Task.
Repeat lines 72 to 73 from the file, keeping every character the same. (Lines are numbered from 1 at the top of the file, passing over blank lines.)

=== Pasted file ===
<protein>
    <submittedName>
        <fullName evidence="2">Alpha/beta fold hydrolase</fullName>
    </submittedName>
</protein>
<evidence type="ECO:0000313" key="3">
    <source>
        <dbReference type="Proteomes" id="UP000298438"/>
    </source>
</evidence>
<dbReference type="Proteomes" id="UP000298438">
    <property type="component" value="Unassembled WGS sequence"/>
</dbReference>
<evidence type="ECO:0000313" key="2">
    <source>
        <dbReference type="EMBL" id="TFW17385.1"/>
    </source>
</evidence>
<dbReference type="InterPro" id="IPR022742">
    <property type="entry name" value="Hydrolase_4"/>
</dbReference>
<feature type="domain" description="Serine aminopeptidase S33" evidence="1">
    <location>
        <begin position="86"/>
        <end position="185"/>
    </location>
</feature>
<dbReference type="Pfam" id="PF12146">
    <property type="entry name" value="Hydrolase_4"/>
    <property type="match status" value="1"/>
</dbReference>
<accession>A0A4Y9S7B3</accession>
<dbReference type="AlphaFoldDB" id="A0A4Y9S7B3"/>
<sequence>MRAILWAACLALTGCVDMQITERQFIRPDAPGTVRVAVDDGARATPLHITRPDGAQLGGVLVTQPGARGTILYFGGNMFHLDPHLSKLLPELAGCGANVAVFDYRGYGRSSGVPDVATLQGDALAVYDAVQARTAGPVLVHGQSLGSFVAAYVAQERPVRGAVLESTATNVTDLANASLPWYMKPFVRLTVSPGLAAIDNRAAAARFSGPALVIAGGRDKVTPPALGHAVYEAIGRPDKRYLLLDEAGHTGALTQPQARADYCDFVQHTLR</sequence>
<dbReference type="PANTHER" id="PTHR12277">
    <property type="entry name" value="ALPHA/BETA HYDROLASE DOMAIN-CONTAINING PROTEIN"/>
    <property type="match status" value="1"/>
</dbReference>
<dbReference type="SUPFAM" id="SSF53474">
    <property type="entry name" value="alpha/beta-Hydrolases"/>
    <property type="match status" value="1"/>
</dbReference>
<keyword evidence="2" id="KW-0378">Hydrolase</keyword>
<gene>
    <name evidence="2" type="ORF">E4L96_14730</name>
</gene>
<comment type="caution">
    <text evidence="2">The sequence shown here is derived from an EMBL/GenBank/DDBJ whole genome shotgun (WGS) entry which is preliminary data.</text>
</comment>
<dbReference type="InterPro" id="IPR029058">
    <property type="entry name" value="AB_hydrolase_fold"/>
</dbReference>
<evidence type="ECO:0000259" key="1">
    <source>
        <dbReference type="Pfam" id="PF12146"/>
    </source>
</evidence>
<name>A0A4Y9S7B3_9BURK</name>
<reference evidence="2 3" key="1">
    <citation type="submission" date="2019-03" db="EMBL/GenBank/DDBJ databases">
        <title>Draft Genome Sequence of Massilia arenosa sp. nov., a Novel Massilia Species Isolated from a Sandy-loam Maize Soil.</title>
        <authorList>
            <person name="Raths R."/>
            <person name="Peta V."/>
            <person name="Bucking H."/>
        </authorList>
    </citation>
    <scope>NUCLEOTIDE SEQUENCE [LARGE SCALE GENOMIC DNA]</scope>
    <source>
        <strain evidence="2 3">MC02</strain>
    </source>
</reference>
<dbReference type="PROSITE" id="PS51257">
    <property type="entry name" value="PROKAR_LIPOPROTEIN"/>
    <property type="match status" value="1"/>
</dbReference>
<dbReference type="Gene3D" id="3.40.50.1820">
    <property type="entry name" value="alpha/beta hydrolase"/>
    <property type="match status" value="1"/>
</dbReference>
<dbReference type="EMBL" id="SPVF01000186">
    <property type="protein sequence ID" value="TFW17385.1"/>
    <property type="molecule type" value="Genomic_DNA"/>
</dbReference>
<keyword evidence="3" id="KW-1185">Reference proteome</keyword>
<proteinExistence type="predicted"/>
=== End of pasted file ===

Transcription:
</reference>
<dbReference type="PROSITE" id="PS51257">